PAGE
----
Background The underlying mechanisms of neuropathic pain remain unclear. This work aimed to investigate the role of Sirtuin3 (SIRT3), an nicotinamide adenosine dinucleotide+-dependent histone deacetylase, in the development of neuropathic pain induced by type 2 diabetes mellitus (T2DM) and to explore the associated mechanisms.
Methods Diabetic neuropathic pain (DNP) in rats was induced by high-fat diet/low-dose streptozotocin. The pain behaviors were examined using the von Frey and Hargreaves tests. The levels of SIRT3, manganese superoxide dismutase (MnSOD) and catalase (CAT) were determined using Western blot and RT-qPCR. The acetylation, phosphorylation and ubiquitination of forkhead box class O3a (FoxO3a) were analyzed by immunoprecipitation and Western blot.
Results SIRT3 expression and activity were significantly reduced in the spinal dorsal horn of DNP model rats. Overexpression of spinal SIRT3 reversed the pain hypersensitivity in the DNP model rats, but knockdown of spinal SIRT3 mimicked the pain effect, eliciting pain hypersensitivity in normal rats. Moreover, overexpression of spinal SIRT3 in DNP model rats increased the FoxO3a level and upregulated the antioxidant genes MnSOD and CAT by deacetylating FoxO3a and inhibiting FoxO3a phosphorylation and ubiquitination. Knockdown of spinal SIRT3 in normal rats decreased the FoxO3a level and downregulated MnSOD and CAT by inhibiting the deacetylation of FoxO3a and further increasing FoxO3a phosphorylation and ubiquitination.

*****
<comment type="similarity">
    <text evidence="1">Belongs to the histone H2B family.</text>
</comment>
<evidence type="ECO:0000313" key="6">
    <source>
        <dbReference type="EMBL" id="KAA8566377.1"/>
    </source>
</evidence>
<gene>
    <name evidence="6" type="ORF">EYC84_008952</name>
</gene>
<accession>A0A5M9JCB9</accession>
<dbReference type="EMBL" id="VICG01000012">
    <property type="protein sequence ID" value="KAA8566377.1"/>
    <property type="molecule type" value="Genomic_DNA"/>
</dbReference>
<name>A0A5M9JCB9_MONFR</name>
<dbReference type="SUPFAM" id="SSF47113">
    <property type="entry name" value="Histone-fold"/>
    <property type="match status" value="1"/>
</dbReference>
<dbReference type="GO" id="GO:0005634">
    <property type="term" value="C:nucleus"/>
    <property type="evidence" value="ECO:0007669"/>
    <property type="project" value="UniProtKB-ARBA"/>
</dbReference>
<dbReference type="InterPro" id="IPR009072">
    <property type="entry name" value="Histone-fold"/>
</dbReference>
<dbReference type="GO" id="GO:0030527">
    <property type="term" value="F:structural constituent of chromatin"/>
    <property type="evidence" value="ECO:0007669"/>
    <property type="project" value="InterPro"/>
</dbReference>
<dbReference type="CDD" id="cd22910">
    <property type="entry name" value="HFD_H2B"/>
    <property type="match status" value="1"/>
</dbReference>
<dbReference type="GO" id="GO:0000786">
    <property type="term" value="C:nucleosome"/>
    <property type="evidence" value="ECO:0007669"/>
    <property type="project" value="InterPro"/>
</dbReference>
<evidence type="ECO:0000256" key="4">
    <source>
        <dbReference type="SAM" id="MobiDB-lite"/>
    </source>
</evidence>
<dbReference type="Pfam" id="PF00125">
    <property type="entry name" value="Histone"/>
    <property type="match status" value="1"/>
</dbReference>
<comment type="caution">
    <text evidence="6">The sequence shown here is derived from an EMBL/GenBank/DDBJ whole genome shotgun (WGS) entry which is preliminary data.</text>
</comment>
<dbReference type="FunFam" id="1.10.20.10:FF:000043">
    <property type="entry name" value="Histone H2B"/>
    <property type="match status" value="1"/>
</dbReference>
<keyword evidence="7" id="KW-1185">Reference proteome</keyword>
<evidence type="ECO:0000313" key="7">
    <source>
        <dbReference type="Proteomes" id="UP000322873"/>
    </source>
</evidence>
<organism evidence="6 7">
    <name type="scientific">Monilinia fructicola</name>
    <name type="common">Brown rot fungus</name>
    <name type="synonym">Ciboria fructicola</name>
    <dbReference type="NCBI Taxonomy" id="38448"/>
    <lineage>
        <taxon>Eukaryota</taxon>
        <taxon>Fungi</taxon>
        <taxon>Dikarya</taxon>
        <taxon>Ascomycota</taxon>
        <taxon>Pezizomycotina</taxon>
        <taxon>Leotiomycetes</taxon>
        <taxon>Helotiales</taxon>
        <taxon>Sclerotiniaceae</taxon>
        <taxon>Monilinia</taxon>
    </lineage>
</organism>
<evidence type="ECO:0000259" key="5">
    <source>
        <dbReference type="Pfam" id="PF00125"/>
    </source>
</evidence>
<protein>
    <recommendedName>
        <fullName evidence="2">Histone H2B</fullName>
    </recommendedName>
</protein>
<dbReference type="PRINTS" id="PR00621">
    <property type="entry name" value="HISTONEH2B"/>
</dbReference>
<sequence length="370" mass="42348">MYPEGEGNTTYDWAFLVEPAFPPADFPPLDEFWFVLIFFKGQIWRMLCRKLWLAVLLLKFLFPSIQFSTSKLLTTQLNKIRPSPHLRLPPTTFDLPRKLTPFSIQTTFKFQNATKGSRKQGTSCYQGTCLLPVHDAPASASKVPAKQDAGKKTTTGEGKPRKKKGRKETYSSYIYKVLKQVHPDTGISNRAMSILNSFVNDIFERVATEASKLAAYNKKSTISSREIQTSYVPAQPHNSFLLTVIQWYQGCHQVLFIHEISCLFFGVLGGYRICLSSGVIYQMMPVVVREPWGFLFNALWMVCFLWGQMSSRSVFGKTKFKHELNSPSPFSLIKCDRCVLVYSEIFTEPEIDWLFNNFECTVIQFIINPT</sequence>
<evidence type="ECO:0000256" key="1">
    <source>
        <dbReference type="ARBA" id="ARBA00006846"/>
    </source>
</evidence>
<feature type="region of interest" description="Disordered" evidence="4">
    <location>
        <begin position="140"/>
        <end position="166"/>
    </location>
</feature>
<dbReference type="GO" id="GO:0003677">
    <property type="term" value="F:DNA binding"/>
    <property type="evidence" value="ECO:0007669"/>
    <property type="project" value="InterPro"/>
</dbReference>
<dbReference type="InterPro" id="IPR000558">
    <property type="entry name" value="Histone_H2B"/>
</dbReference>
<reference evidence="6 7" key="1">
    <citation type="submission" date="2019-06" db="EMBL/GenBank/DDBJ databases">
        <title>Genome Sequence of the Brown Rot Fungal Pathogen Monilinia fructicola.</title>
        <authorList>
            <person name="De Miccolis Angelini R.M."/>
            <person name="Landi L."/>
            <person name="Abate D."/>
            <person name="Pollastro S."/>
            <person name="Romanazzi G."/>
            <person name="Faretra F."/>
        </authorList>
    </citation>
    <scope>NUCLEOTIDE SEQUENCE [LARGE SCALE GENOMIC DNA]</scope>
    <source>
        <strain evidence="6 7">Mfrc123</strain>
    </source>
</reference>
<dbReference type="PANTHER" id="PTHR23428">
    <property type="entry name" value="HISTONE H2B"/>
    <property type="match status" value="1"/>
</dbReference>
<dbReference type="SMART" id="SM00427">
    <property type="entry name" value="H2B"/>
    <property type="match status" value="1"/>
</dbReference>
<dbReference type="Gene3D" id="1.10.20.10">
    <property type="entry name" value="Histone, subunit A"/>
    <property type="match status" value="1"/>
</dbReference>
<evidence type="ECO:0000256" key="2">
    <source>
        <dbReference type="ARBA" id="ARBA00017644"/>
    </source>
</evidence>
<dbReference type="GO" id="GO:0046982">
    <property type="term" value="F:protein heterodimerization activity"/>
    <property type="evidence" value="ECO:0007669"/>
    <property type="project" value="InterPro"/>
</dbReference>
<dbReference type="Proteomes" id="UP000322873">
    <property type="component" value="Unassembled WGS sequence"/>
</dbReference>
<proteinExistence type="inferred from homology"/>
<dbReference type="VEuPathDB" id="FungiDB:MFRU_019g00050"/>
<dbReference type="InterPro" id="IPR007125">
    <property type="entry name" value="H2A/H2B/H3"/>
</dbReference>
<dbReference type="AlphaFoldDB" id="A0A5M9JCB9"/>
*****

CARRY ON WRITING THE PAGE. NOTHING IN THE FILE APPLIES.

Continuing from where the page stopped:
Conclusions These results suggest that, by deacetylating FoxO3a and further reducing its phosphorylation, ubiquitination and degradation in the spinal dorsal horn, SIRT3 stabilizes FoxO3a protein and inhibits oxidative stress, resulting in pain alleviation in T2DM model rats.
- chronic pain
- animal experimentation
- pain perception
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CZ and YZ contributed equally.
Contributors CZ and YW designed the study and generated draft manuscript. YZ and CZ conducted the study and carried out the statistical analysis. XJ, GW and RW helped conduct the study and prepared experimental materials.
Funding This work is supported by the Natural Science Foundation of Jiangsu Province (BK20191464), and the Key Subject of Colleges and Universities Natural Science Foundation of Jiangsu Province (18KJA320008).
Competing interests None declared.
Patient consent for publication Not required.
Ethics approval Animal care and experimental procedures were approved by the Laboratory Animal Ethics Committee of Xuzhou Medical University (approval number: 201701w002).
Provenance and peer review Not commissioned; externally peer reviewed.
Data availability statement Data are available upon reasonable request. All data relevant to the study are included in the article or uploaded as supplementary information.
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